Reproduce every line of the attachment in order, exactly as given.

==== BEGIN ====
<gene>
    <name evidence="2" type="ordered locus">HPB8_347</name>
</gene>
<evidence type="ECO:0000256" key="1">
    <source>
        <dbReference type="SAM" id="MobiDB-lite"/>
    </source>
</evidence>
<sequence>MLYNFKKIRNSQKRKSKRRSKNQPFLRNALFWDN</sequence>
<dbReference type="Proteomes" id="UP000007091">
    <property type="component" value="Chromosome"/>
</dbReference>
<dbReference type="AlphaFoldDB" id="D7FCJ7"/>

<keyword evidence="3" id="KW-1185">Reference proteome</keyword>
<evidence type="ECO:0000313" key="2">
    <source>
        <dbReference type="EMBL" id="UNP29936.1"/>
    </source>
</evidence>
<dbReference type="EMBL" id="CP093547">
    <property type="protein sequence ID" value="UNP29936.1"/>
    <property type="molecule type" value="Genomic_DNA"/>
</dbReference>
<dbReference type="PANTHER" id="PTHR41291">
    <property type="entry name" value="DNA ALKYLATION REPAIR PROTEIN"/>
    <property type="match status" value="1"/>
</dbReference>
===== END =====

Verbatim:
<gene>
    <name evidence="2" type="ordered locus">HPB8_347</name>
</gene>
<evidence type="ECO:0000256" key="1">
    <source>
        <dbReference type="SAM" id="MobiDB-lite"/>
    </source>
</evidence>
<sequence>MLYNFKKIRNSQKRKSKRRSKNQPFLRNALFWDN</sequence>
<dbReference type="Proteomes" id="UP000007091">
    <property type="component" value="Chromosome"/>
</dbReference>
<dbReference type="AlphaFoldDB" id="D7FCJ7"/>

<keyword evidence="3" id="KW-1185">Reference proteome</keyword>
<evidence type="ECO:0000313" key="2">
    <source>
        <dbReference type="EMBL" id="UNP29936.1"/>
    </source>
</evidence>
<dbReference type="EMBL" id="CP093547">
    <property type="protein sequence ID" value="UNP29936.1"/>
    <property type="molecule type" value="Genomic_DNA"/>
</dbReference>
<dbReference type="PANTHER" id="PTHR41291">
    <property type="entry name" value="DNA ALKYLATION REPAIR PROTEIN"/>
    <property type="match status" value="1"/>
</dbReference>